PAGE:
Top 5 RBs in Husky History

Today marks the second installment in the “Best Of Husky Football” series. If you missed the first post regarding the best quarterbacks in Husky history, have no fear. It is still available.

When considering the best running backs in the history of Washington football, the task is fairly easy. While many argued over twitter and in the comments about the exclusion of Sonny Sixkiller, Warren Moon and Billy Joe Hobert, the RB position has a clear cut top five. The trick is figuring out the order and in particular where to rank Corey Dillon. The consideration for a running back includes career yards, career TDs, single season marks, yards/attempt and yards/game. While wins and losses are important to any position, the running back doesn’t bear the same burden as a quarterback does when it comes to team success. Whether that is fair or not is a debate for another day.

5. Greg Lewis

With 2621 career yards, Greg Lewis (1987-1990) sits fourth all-time in Husky history. In his senior season, Lewis rushed for 1279 yards (9th in the country) which earned him the Doak Walker award (nation’s top RB) and finished 7th in the Heisman trophy race. Lewis also earned the Pac-10 Offensive Player of the Year award for his performance in 1990. In 44 games as a Husky, Lewis averaged 5.1 yards/carry and rushed for 22 touchdowns. The Dawgs finished the 1990 season with a 10-2 record in large part due to Lewis’s stellar year.

4. Chris Polk

One of the most beloved Huskies in recent memory, Polk combined speed and power to absolutely torch opposing defenses. Once a USC recruit, Polk posted three straight 1,000 yard seasons for the Dawgs between 2010-12. With a career 5.1 yards per carry and 26 rushing touchdowns (including 12 in his senior season), Polk could only be topped by the #1 player on this list for career accomplishments and statistics, finishing only 42 yards off the all-time yard mark. An argument could be made to put Polk at #2, but I just couldn’t do it.

3. Hugh McElhenny

Originally omitted from this list because the stats are harder to find before 1970, it is clear McElhenny should be in the top three. The argument is whether he should be #1 as he finished his three year Husky career with 2,499 yards, which was the school record at the time. McElhenny finished his sophomore season with second-team All-Coast honors and his junior and senior seasons with first-team honors. In 1951, McElhenny was a unanimous All-America selection and finished 8th in the Heisman Trophy voting. He still holds the record for rushing yards in a single game with his 296 yard performance in 1950 vs. Washington State. McElhenny’s career 5.5 yards per rush stands 4th in Husky history and he is a member of the College Football Hall of Fame. While he obviously put up amazing numbers, his yards per game sits below Dillon and Kaufman (twice!) as do his yards per rush.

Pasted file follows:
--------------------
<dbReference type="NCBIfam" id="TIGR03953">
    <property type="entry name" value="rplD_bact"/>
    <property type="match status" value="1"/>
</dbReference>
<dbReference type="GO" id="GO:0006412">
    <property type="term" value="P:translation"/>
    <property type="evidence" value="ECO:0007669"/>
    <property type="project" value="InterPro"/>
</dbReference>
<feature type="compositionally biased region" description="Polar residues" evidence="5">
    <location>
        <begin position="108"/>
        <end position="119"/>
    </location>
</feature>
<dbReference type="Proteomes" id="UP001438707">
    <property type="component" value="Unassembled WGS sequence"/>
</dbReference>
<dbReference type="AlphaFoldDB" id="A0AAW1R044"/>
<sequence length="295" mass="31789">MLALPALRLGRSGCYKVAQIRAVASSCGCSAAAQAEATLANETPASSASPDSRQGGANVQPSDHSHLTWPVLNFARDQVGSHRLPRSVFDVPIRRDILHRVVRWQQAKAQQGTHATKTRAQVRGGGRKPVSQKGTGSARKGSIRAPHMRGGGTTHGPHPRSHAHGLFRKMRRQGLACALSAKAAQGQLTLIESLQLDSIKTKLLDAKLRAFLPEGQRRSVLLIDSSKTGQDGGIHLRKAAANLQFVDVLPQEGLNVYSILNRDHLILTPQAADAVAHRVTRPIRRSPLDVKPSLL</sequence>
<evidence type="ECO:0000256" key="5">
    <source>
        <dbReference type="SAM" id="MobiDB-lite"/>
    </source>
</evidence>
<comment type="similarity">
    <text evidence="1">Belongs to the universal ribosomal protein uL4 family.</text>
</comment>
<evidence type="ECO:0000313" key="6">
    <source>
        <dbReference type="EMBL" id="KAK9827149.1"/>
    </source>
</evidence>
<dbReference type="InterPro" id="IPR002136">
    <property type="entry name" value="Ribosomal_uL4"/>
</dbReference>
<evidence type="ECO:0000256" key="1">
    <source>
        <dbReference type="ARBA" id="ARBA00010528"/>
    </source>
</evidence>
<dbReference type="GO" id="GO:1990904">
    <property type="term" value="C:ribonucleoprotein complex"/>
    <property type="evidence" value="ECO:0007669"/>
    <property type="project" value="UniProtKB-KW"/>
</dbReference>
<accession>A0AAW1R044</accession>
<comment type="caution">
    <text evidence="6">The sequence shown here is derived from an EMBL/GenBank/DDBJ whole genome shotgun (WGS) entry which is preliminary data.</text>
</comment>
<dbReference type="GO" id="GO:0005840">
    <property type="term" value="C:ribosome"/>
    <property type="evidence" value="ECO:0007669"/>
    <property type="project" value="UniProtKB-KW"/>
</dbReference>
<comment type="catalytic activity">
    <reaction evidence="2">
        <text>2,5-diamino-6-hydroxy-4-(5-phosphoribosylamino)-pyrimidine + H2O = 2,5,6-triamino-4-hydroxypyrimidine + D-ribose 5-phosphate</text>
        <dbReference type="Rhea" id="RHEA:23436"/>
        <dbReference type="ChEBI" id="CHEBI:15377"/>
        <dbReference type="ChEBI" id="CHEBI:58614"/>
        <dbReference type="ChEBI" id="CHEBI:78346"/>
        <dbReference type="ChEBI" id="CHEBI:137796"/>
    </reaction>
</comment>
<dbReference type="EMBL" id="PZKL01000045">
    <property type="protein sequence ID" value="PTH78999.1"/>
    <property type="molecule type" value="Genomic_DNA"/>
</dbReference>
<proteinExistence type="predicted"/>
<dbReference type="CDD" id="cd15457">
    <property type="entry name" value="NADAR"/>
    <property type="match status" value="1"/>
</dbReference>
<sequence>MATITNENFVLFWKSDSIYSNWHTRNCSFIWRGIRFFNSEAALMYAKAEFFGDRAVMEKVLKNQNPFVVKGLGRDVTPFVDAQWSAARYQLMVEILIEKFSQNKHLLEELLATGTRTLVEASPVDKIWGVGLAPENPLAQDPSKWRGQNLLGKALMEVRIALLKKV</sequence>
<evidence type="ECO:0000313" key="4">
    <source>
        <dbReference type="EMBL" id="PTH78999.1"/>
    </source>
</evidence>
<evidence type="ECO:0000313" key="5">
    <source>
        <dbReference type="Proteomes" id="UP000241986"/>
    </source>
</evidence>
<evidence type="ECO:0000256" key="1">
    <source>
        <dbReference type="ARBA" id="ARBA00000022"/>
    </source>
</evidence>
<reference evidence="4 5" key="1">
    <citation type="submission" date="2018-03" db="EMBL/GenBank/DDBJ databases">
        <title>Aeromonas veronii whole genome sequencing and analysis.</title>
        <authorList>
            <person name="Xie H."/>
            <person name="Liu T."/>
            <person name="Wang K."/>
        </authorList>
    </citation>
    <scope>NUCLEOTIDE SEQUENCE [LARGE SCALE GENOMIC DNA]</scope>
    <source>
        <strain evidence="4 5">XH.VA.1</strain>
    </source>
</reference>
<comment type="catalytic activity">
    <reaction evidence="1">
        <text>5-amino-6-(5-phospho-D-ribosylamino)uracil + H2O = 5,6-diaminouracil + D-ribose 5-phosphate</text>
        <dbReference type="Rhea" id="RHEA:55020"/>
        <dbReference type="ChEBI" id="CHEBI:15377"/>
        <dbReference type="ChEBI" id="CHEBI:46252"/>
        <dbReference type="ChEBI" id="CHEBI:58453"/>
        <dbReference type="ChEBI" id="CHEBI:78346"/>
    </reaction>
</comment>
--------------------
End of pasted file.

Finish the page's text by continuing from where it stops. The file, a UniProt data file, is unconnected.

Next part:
2. Corey Dillon

The most dominant running back in Husky history. Corey Dillon is 16th in Husky history in career yards despite only playing one season. Yes only 11 games. Yet in those 11 games, Dillon put up 1555 yards, 5.7 yards per carry, and scored 22 touchdowns. If that wasn’t enough, Dillon averaged 141.5 yards/game despite sitting out portions of games. Or how about three quarters of a game? Against San Jose State, Dillon ran for 222 yards in the first quarter and then didn’t play anymore.

1. Napoleon Kaufman

The pastor sits at #1. The other Husky to post three straight 1,000 yard seasons (1992-1994), Napoleon Kaufman led the Pac-1o in rushing in 1993 and 1994 while also sitting in 9th all-time in Pac-10 history. While posting huge yardage seasons, Kaufman also averaged a ridiculous 5.7 yards per carry for his career. Kaufman eluded defenders as if he was Reggie Bush’s dad and Marcus Allen’s nephew. (Did that make any sense?). Kaufman was absolutely dominant and his numbers show it as the all-time Husky leader in career yards and touchdowns. Just enjoy what you see below.

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